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Panda Dumpling in Redwood City

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Just wanted to alert everyone that Panda Dumpling of San Carlos (http://chowhound.chow.com/topics/790617) has opened a new location in Redwood City. I haven't been there yet, but I suspect it replaces Beijing Kitchen (which was previously the Chinese - Hawaiian place).

711 El Camino Real
Redwood City, CA 94063

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  1. Well I too saw this new opening. Yes it was the Chinese-Hawaiian/Beijing Kitchen.

    It seems that the cooking team at the San Carlos location split up. The woman who made dumpling remain in San Carlos while the man who was the lead cook is in Redwood City. I was able to get the waiter to tell me that woman trained the dumpling new dumpling chef. Which explains why I saw two additional women working at the San Carlos in early Dec.

    The food was as good in Redwood City and there will be a 10% discount for at least this month.

    A welcome addition to Redwood City. But my only question why open in a location with so poor parking?

    2 Replies
    1. re: yimster

      "poor parking"
      -would guess owners never considered the parking issue, just the cost of moving in/acquriing the biz. i.e. too good a price to pass up.....

      1. re: shanghaikid

        Poor parking? Really? Just park around the corner in the Caltrain lot, there's some deal for parking there on weekends and evenings, or park in the lot behind crouching tiger, that often has space.

        I was on an errand across the street, but I just had eaten an in-and-out. If I had remember new dumplings I would have saved my calories (although I have an in-and-out about once in 6 months and today did just feel like the right day)

    2. Haven't been there yet, but I did have a chance to try some reheated leftovers of the spicy dumplings. These were shui jiao, boiled pork and chive dumplings with the typical thickish, doughy, chewy skins bathed in red oil. But the saucing was quite different than other versions, including some peanut butter for a rich creaminess and bits of preserved vegetable. Since this is dan dan mian month, I wanted to highlight them as sort of a dan dan jiaozi rendition.

      I had been to Dumpling Kitchen in SF for lunch and had my own leftovers of its version of spicy dumplings. My brother agreed that Dumpling Kitchen's were better with a more intense-tasting filling and less doughy wrappers.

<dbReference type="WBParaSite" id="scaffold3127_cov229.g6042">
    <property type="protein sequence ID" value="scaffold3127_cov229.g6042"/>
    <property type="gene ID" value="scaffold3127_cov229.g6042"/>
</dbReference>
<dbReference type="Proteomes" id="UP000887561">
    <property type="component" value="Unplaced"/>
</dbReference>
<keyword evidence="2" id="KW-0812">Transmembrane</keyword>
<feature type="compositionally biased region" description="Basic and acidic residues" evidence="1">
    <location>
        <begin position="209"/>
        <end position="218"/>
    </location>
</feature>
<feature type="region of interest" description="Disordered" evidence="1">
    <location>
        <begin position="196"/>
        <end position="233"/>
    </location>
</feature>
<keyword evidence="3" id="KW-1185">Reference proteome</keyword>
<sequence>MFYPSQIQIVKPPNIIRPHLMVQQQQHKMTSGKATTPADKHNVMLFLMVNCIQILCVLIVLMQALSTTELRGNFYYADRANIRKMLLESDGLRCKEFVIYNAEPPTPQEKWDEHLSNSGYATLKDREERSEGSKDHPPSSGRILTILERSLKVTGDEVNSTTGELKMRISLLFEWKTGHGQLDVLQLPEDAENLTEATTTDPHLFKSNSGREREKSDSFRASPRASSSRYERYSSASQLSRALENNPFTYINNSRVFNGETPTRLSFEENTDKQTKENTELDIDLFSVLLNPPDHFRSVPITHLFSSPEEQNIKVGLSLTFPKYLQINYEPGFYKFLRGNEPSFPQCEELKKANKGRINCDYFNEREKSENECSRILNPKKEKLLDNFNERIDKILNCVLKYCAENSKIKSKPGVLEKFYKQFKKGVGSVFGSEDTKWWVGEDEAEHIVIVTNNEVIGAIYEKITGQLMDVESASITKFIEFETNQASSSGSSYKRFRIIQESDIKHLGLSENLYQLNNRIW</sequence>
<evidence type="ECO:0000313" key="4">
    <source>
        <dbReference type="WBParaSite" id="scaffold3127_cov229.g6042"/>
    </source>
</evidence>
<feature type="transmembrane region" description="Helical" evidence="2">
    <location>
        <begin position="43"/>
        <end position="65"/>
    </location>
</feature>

Still, Panda's are unique.

      2 Replies
      1. re: Melanie Wong

        Finally went - we're fans.

        staff is from shanghai. XLB were long on anise and short on broth. Skins were about right.

        We had "beef pancake" which seemed very much like street food I've seen in beijing, can't remember the name. It's more like a deep fried bun with lots of juicy meaty goodness inside.

        We happened to get the shui jiao, and we also liked the peanut base. Never had anything quite like it, and we'll be back for more.

        The dumplings all seemed (via inspection of the kitchen) frozen. No one making fresh today, and I saw them being pulled out of the freezer. There's still a chef, but he was in the back room reading a newspaper and smoking.

        They had a super-cute hedgehog bun, which was a doughy mass with sweet bean inside (or lotus root). More fun to look at then eat.

        This place could use more business. When we drove past iDumpling that was nearly full. Panda Dumpling is at least as good.

        1. re: bbulkow

          Frozen isn't too big of an issue for some kinds of dumplings, but they freeze a lot of their other stuff too. For that reason, I declined to get the vegetarian goose and instead got the salty duck. The chef needs to be retrained on microwaving--- the duck tonight was hot on one end, and had ice crystals in the middle.

          I really dug the the Ji Cai (shepherd's purse) pork wontons. Wonton wrappers can't rival handmade skins, but these are a delicious dumpling with a peppery and herbal flavored filling. They're served in a basic broth with spinach. They're listed at other Shanghainese places as "vegetable with pork wonton soup," "Shepherd's purse wonton," or "Chinese vegetable and pork wonton soup."